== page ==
Action RPGs give the player realtime control over game characters, usually this is most noticeable in regards to movement and combat. The term action rpg gets used more often when speaking about console games. On the PC, action RPGs overlap with the older category of hack and slash games.
The screenshot below is from the Secret of Mana on the Super Nintendo.
Compared to standard RPGs, action RPGs commonly have these properties:
- Combat has more flow (and is more fun as a rule!)
- Combat is generally less strategic
- RPG elements may be less pronounced
- More likely to have environmental obstacles - jumping puzzles etc.
- Less likely to be party based
How Action RPGs Differ
The game that the "How to Make an RPG" book often references is Final Fantasy 6. Final Fantasy is not an action RPG, movement and combat are distinct states. When the player enters combat he sees his party side-on and has no realtime control over any of the party members.
Contrast Final Fantasy 6 with a game like Terringma, from the same era.
Terringma has no special state for combat. Combat occurs on the same map as exploration. The player can move the character around in realtime and launch attacks. Despite these differences they have a lot of commonalities; tile-based map, varied items and equipment, varied enemies and special skills. They also share a linear story.
On the PC, games like Ultima Underworld, Skyrim, System Shock, Deus Ex or the Witcher are rarely referred to as action RPGs but they have realtime combat and movement. Instead these games are usually just called RPGs. The term action RPG seems more prevalent when talking about SNES-era games like Secret of Mana, Zelda; games from a period when the difference between turn-based and realtime combat was more common and distinct.
You may hear games like Zelda referred to as action-adventure games. I can see this argument, Zelda doesn't have leveling or skills but this kind of genre fidelity gets into too much hair splitting for me! I'm happy to lump Zelda into RPGs and action RPGs.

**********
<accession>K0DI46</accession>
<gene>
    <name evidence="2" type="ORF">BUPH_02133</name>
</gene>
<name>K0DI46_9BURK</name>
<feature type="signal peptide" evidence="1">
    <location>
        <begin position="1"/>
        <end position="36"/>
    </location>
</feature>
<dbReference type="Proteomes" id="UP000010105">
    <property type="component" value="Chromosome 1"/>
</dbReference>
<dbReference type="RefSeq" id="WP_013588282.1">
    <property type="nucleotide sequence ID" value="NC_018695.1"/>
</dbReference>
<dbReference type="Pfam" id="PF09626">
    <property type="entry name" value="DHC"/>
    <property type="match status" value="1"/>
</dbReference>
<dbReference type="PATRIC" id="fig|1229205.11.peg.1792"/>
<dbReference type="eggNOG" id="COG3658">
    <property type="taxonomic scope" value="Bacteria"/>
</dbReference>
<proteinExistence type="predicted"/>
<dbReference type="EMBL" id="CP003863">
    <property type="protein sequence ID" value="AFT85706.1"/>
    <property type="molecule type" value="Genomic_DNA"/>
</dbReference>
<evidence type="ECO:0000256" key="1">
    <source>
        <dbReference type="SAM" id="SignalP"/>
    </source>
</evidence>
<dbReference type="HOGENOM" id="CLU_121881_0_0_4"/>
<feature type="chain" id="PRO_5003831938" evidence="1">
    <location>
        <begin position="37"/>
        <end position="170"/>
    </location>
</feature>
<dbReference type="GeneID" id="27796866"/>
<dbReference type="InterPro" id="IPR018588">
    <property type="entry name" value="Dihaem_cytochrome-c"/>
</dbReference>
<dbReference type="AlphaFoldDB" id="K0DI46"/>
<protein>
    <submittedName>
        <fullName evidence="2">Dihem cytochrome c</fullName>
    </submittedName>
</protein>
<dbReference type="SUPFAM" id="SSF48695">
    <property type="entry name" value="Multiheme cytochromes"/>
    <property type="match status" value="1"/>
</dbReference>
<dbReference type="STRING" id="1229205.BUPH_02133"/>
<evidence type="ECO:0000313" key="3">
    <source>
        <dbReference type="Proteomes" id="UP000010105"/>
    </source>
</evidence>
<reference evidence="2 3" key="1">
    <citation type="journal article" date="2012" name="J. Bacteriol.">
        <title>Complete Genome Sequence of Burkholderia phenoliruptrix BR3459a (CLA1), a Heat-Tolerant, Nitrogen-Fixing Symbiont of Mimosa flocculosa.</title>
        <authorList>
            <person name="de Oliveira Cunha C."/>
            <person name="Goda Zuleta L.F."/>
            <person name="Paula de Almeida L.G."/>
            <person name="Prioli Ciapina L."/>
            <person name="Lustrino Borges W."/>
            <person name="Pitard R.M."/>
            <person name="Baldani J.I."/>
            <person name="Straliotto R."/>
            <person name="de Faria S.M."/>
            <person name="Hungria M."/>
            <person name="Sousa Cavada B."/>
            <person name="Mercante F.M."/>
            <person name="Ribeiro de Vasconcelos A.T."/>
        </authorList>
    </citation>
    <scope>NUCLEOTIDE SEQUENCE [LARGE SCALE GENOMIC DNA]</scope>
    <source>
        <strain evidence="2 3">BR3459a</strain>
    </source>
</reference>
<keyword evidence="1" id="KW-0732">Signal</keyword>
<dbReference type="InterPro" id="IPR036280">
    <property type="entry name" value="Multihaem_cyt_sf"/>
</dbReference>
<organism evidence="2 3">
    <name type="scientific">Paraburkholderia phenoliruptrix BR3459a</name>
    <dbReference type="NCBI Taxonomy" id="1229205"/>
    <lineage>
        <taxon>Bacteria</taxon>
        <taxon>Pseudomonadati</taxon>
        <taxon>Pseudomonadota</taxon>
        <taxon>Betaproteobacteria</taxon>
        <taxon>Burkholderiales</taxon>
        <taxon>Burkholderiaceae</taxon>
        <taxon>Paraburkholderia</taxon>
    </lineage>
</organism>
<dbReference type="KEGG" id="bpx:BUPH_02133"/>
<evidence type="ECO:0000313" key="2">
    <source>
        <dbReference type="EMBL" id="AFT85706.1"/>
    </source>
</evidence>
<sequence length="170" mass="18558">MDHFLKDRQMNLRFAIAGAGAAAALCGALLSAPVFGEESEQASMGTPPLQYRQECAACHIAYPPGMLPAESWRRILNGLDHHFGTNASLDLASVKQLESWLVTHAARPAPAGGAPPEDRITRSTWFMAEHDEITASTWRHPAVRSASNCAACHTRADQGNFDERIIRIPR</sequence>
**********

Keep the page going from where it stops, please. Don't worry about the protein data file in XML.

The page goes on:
A Turn-Based Diablo
Diablo did not start off as a hack and slash action RPG. It started as a traditional turn-based game taking inspiration from roguelike games such as Nethack. It was changed to a realtime game at the publisher's request.
After everyone left for the weekend, Dave sat down at his computer and pulled up Diablo’s code. He scanned through and hit on something. The game was written so every action—movement, combat, quaffing a healing potion — took up a certain amount of time. Monsters moved immediately after the player initiated a command. Once the time to perform an action expired, the game turned back the clock and the player-monster turn cycle began anew. All he needed to do was whittle the time between actions down to nothing.
The design of realtime combat systems actually has a lot of subtle details. There's a good overview over at the article Designing a Realtime Combat System.
Genres and Genes
The overall takeaway is genres aren't black and white and games are ever changing. Don't stress too much about categories they're not very important!
The RPG as a category itself has been weakened as games have changed. Many modern games have absorbed some previously RPG exclusive traits, like leveling, intricate stories, varied gear and character customization.
What a genres but collections of game mechanics and ideas? Like genes these can be swapped and inserted into new games all the time. Popular games see their mechanics copied and rifted on.
Action RPG Foundations
To get a feel for what an action RPG has to offer consider playing some of the games below.
- Secret Of Mana
- Ys Series
- The Diablo Series
- Darksouls Series
- Borderlands Series
Perhaps controversially, I think Castlevania : Symphony of the Night is also well worth playing and studying, as well as number of other platformers.